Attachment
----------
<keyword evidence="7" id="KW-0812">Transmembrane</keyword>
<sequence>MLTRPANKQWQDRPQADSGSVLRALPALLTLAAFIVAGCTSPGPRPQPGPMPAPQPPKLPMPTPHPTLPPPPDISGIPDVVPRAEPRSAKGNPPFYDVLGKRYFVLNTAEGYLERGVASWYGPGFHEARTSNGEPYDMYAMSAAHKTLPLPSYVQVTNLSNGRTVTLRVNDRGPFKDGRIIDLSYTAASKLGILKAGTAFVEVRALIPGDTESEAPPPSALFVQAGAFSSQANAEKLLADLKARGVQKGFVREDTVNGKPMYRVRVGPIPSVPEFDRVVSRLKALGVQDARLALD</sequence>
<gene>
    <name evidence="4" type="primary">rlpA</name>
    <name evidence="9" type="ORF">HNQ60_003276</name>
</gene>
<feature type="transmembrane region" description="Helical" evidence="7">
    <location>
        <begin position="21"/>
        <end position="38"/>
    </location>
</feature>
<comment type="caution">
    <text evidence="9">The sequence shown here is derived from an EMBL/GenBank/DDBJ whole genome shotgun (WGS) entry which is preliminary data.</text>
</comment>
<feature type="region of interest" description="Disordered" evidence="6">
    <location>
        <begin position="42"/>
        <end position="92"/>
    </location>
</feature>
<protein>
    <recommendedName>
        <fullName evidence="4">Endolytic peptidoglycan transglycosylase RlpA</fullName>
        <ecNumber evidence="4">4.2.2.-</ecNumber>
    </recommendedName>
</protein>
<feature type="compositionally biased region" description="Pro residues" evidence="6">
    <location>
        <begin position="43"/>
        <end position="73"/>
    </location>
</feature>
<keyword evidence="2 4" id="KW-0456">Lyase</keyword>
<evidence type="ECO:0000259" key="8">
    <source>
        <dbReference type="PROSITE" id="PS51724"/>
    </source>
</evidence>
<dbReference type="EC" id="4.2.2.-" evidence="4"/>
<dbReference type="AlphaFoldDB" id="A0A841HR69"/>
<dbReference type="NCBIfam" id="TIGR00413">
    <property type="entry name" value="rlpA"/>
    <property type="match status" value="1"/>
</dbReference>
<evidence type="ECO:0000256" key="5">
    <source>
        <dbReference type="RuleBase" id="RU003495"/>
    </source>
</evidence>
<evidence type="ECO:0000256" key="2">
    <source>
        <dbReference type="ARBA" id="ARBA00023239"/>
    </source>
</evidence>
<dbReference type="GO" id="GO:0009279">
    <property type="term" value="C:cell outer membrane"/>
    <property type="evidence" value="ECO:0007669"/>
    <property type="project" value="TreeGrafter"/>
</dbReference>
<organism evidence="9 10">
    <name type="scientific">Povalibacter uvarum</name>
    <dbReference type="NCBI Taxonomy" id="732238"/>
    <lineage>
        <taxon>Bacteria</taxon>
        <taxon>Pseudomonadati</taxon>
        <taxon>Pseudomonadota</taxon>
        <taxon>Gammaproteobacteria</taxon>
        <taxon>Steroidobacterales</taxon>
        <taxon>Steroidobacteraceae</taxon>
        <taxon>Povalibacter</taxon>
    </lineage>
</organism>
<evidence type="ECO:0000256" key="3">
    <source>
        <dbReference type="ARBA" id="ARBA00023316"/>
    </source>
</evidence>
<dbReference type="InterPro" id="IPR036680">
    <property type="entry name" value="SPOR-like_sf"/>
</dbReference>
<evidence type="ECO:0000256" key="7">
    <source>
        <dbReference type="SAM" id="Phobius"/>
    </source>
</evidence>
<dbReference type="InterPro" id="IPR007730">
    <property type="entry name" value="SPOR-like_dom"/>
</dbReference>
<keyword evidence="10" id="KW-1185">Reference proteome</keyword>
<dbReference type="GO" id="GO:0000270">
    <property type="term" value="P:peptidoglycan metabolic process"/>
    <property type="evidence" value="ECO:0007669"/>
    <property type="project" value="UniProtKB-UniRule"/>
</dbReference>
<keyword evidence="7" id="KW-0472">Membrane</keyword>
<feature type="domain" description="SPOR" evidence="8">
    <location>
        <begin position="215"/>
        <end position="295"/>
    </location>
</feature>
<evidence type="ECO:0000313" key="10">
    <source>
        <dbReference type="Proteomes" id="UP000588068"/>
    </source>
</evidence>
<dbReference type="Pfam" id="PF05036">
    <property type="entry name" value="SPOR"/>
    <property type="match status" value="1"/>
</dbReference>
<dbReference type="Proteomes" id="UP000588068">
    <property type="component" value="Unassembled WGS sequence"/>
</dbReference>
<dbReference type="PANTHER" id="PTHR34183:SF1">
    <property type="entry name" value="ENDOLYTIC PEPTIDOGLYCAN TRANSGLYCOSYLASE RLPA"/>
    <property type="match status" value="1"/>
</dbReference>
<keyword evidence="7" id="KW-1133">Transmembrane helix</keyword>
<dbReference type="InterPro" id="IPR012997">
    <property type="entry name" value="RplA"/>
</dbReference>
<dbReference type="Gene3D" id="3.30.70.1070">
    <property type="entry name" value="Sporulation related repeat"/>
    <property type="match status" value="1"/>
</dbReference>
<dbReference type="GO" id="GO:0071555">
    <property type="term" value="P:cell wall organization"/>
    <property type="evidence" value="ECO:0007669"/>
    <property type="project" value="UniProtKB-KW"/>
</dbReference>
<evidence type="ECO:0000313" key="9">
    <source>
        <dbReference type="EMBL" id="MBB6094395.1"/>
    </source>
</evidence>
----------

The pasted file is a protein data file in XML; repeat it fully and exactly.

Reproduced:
<keyword evidence="7" id="KW-0812">Transmembrane</keyword>
<sequence>MLTRPANKQWQDRPQADSGSVLRALPALLTLAAFIVAGCTSPGPRPQPGPMPAPQPPKLPMPTPHPTLPPPPDISGIPDVVPRAEPRSAKGNPPFYDVLGKRYFVLNTAEGYLERGVASWYGPGFHEARTSNGEPYDMYAMSAAHKTLPLPSYVQVTNLSNGRTVTLRVNDRGPFKDGRIIDLSYTAASKLGILKAGTAFVEVRALIPGDTESEAPPPSALFVQAGAFSSQANAEKLLADLKARGVQKGFVREDTVNGKPMYRVRVGPIPSVPEFDRVVSRLKALGVQDARLALD</sequence>
<gene>
    <name evidence="4" type="primary">rlpA</name>
    <name evidence="9" type="ORF">HNQ60_003276</name>
</gene>
<feature type="transmembrane region" description="Helical" evidence="7">
    <location>
        <begin position="21"/>
        <end position="38"/>
    </location>
</feature>
<comment type="caution">
    <text evidence="9">The sequence shown here is derived from an EMBL/GenBank/DDBJ whole genome shotgun (WGS) entry which is preliminary data.</text>
</comment>
<feature type="region of interest" description="Disordered" evidence="6">
    <location>
        <begin position="42"/>
        <end position="92"/>
    </location>
</feature>
<protein>
    <recommendedName>
        <fullName evidence="4">Endolytic peptidoglycan transglycosylase RlpA</fullName>
        <ecNumber evidence="4">4.2.2.-</ecNumber>
    </recommendedName>
</protein>
<feature type="compositionally biased region" description="Pro residues" evidence="6">
    <location>
        <begin position="43"/>
        <end position="73"/>
    </location>
</feature>
<keyword evidence="2 4" id="KW-0456">Lyase</keyword>
<evidence type="ECO:0000259" key="8">
    <source>
        <dbReference type="PROSITE" id="PS51724"/>
    </source>
</evidence>
<dbReference type="EC" id="4.2.2.-" evidence="4"/>
<dbReference type="AlphaFoldDB" id="A0A841HR69"/>
<dbReference type="NCBIfam" id="TIGR00413">
    <property type="entry name" value="rlpA"/>
    <property type="match status" value="1"/>
</dbReference>
<evidence type="ECO:0000256" key="5">
    <source>
        <dbReference type="RuleBase" id="RU003495"/>
    </source>
</evidence>
<evidence type="ECO:0000256" key="2">
    <source>
        <dbReference type="ARBA" id="ARBA00023239"/>
    </source>
</evidence>
<dbReference type="GO" id="GO:0009279">
    <property type="term" value="C:cell outer membrane"/>
    <property type="evidence" value="ECO:0007669"/>
    <property type="project" value="TreeGrafter"/>
</dbReference>
<organism evidence="9 10">
    <name type="scientific">Povalibacter uvarum</name>
    <dbReference type="NCBI Taxonomy" id="732238"/>
    <lineage>
        <taxon>Bacteria</taxon>
        <taxon>Pseudomonadati</taxon>
        <taxon>Pseudomonadota</taxon>
        <taxon>Gammaproteobacteria</taxon>
        <taxon>Steroidobacterales</taxon>
        <taxon>Steroidobacteraceae</taxon>
        <taxon>Povalibacter</taxon>
    </lineage>
</organism>
<evidence type="ECO:0000256" key="3">
    <source>
        <dbReference type="ARBA" id="ARBA00023316"/>
    </source>
</evidence>
<dbReference type="InterPro" id="IPR036680">
    <property type="entry name" value="SPOR-like_sf"/>
</dbReference>
<evidence type="ECO:0000256" key="7">
    <source>
        <dbReference type="SAM" id="Phobius"/>
    </source>
</evidence>
<dbReference type="InterPro" id="IPR007730">
    <property type="entry name" value="SPOR-like_dom"/>
</dbReference>
<keyword evidence="10" id="KW-1185">Reference proteome</keyword>
<dbReference type="GO" id="GO:0000270">
    <property type="term" value="P:peptidoglycan metabolic process"/>
    <property type="evidence" value="ECO:0007669"/>
    <property type="project" value="UniProtKB-UniRule"/>
</dbReference>
<keyword evidence="7" id="KW-0472">Membrane</keyword>
<feature type="domain" description="SPOR" evidence="8">
    <location>
        <begin position="215"/>
        <end position="295"/>
    </location>
</feature>
<evidence type="ECO:0000313" key="10">
    <source>
        <dbReference type="Proteomes" id="UP000588068"/>
    </source>
</evidence>
<dbReference type="Pfam" id="PF05036">
    <property type="entry name" value="SPOR"/>
    <property type="match status" value="1"/>
</dbReference>
<dbReference type="Proteomes" id="UP000588068">
    <property type="component" value="Unassembled WGS sequence"/>
</dbReference>
<dbReference type="PANTHER" id="PTHR34183:SF1">
    <property type="entry name" value="ENDOLYTIC PEPTIDOGLYCAN TRANSGLYCOSYLASE RLPA"/>
    <property type="match status" value="1"/>
</dbReference>
<keyword evidence="7" id="KW-1133">Transmembrane helix</keyword>
<dbReference type="InterPro" id="IPR012997">
    <property type="entry name" value="RplA"/>
</dbReference>
<dbReference type="Gene3D" id="3.30.70.1070">
    <property type="entry name" value="Sporulation related repeat"/>
    <property type="match status" value="1"/>
</dbReference>
<dbReference type="GO" id="GO:0071555">
    <property type="term" value="P:cell wall organization"/>
    <property type="evidence" value="ECO:0007669"/>
    <property type="project" value="UniProtKB-KW"/>
</dbReference>
<evidence type="ECO:0000313" key="9">
    <source>
        <dbReference type="EMBL" id="MBB6094395.1"/>
    </source>
</evidence>